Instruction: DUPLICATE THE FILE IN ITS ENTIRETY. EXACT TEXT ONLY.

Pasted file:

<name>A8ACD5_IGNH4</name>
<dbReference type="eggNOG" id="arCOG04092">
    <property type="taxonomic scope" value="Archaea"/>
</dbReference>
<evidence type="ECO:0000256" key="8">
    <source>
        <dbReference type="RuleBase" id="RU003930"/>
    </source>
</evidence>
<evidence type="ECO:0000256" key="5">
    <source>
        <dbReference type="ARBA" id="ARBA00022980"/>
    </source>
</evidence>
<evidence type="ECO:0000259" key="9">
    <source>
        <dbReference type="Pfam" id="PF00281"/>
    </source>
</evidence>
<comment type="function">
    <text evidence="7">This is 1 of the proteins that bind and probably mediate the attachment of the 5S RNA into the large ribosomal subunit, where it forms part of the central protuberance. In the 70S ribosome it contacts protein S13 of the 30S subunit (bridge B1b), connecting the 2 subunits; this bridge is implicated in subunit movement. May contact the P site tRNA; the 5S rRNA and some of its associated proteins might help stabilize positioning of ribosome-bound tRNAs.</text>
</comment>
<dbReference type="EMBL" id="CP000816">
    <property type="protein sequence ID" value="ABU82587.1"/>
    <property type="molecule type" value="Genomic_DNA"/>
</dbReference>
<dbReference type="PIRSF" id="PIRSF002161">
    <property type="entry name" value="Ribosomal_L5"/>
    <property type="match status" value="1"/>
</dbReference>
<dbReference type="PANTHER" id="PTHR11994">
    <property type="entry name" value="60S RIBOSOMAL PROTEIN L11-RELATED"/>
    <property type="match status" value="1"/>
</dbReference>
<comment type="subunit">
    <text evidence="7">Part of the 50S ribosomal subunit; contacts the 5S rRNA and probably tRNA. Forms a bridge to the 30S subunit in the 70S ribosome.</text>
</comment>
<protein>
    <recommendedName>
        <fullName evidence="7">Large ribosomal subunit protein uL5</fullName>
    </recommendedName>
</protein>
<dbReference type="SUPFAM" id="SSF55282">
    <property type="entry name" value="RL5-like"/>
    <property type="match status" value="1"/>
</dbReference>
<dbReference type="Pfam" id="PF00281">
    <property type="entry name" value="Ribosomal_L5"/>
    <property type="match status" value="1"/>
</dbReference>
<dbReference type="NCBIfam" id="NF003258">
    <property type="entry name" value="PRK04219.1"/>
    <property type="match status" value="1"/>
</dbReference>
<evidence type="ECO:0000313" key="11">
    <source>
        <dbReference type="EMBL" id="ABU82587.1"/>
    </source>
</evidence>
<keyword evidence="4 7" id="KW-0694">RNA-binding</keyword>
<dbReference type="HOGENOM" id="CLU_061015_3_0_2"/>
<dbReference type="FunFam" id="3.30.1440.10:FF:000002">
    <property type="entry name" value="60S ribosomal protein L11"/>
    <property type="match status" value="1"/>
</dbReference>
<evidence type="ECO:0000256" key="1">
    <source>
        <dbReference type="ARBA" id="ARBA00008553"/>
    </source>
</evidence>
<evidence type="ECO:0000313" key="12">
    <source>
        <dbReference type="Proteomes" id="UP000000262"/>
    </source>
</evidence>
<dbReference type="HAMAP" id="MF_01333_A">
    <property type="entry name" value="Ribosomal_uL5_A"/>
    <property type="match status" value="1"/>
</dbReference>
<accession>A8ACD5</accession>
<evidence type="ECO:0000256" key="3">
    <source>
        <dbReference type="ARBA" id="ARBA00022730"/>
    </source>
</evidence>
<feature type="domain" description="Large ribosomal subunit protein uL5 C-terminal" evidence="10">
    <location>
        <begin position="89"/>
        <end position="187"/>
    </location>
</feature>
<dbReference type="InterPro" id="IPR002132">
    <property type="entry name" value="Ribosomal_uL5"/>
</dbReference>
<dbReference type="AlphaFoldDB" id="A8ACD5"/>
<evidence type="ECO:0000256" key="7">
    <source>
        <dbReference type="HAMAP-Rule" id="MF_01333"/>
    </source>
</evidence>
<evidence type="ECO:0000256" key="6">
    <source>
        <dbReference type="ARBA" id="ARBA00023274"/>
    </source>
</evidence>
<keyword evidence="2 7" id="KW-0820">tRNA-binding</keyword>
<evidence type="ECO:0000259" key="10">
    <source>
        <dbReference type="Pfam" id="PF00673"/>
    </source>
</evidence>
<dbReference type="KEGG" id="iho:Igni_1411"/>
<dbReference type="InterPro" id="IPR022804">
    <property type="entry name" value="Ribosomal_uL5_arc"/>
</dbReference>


<name>A8ACD5_IGNH4</name>
<dbReference type="eggNOG" id="arCOG04092">
    <property type="taxonomic scope" value="Archaea"/>
</dbReference>
<evidence type="ECO:0000256" key="8">
    <source>
        <dbReference type="RuleBase" id="RU003930"/>
    </source>
</evidence>
<evidence type="ECO:0000256" key="5">
    <source>
        <dbReference type="ARBA" id="ARBA00022980"/>
    </source>
</evidence>
<evidence type="ECO:0000259" key="9">
    <source>
        <dbReference type="Pfam" id="PF00281"/>
    </source>
</evidence>
<comment type="function">
    <text evidence="7">This is 1 of the proteins that bind and probably mediate the attachment of the 5S RNA into the large ribosomal subunit, where it forms part of the central protuberance. In the 70S ribosome it contacts protein S13 of the 30S subunit (bridge B1b), connecting the 2 subunits; this bridge is implicated in subunit movement. May contact the P site tRNA; the 5S rRNA and some of its associated proteins might help stabilize positioning of ribosome-bound tRNAs.</text>
</comment>
<dbReference type="EMBL" id="CP000816">
    <property type="protein sequence ID" value="ABU82587.1"/>
    <property type="molecule type" value="Genomic_DNA"/>
</dbReference>
<dbReference type="PIRSF" id="PIRSF002161">
    <property type="entry name" value="Ribosomal_L5"/>
    <property type="match status" value="1"/>
</dbReference>
<dbReference type="PANTHER" id="PTHR11994">
    <property type="entry name" value="60S RIBOSOMAL PROTEIN L11-RELATED"/>
    <property type="match status" value="1"/>
</dbReference>
<comment type="subunit">
    <text evidence="7">Part of the 50S ribosomal subunit; contacts the 5S rRNA and probably tRNA. Forms a bridge to the 30S subunit in the 70S ribosome.</text>
</comment>
<protein>
    <recommendedName>
        <fullName evidence="7">Large ribosomal subunit protein uL5</fullName>
    </recommendedName>
</protein>
<dbReference type="SUPFAM" id="SSF55282">
    <property type="entry name" value="RL5-like"/>
    <property type="match status" value="1"/>
</dbReference>
<dbReference type="Pfam" id="PF00281">
    <property type="entry name" value="Ribosomal_L5"/>
    <property type="match status" value="1"/>
</dbReference>
<dbReference type="NCBIfam" id="NF003258">
    <property type="entry name" value="PRK04219.1"/>
    <property type="match status" value="1"/>
</dbReference>
<evidence type="ECO:0000313" key="11">
    <source>
        <dbReference type="EMBL" id="ABU82587.1"/>
    </source>
</evidence>
<keyword evidence="4 7" id="KW-0694">RNA-binding</keyword>
<dbReference type="HOGENOM" id="CLU_061015_3_0_2"/>
<dbReference type="FunFam" id="3.30.1440.10:FF:000002">
    <property type="entry name" value="60S ribosomal protein L11"/>
    <property type="match status" value="1"/>
</dbReference>
<evidence type="ECO:0000256" key="1">
    <source>
        <dbReference type="ARBA" id="ARBA00008553"/>
    </source>
</evidence>
<evidence type="ECO:0000313" key="12">
    <source>
        <dbReference type="Proteomes" id="UP000000262"/>
    </source>
</evidence>
<dbReference type="HAMAP" id="MF_01333_A">
    <property type="entry name" value="Ribosomal_uL5_A"/>
    <property type="match status" value="1"/>
</dbReference>
<accession>A8ACD5</accession>
<evidence type="ECO:0000256" key="3">
    <source>
        <dbReference type="ARBA" id="ARBA00022730"/>
    </source>
</evidence>
<feature type="domain" description="Large ribosomal subunit protein uL5 C-terminal" evidence="10">
    <location>
        <begin position="89"/>
        <end position="187"/>
    </location>
</feature>
<dbReference type="InterPro" id="IPR002132">
    <property type="entry name" value="Ribosomal_uL5"/>
</dbReference>
<dbReference type="AlphaFoldDB" id="A8ACD5"/>
<evidence type="ECO:0000256" key="7">
    <source>
        <dbReference type="HAMAP-Rule" id="MF_01333"/>
    </source>
</evidence>
<evidence type="ECO:0000256" key="6">
    <source>
        <dbReference type="ARBA" id="ARBA00023274"/>
    </source>
</evidence>
<keyword evidence="2 7" id="KW-0820">tRNA-binding</keyword>
<evidence type="ECO:0000259" key="10">
    <source>
        <dbReference type="Pfam" id="PF00673"/>
    </source>
</evidence>
<dbReference type="KEGG" id="iho:Igni_1411"/>
<dbReference type="InterPro" id="IPR022804">
    <property type="entry name" value="Ribosomal_uL5_arc"/>
</dbReference>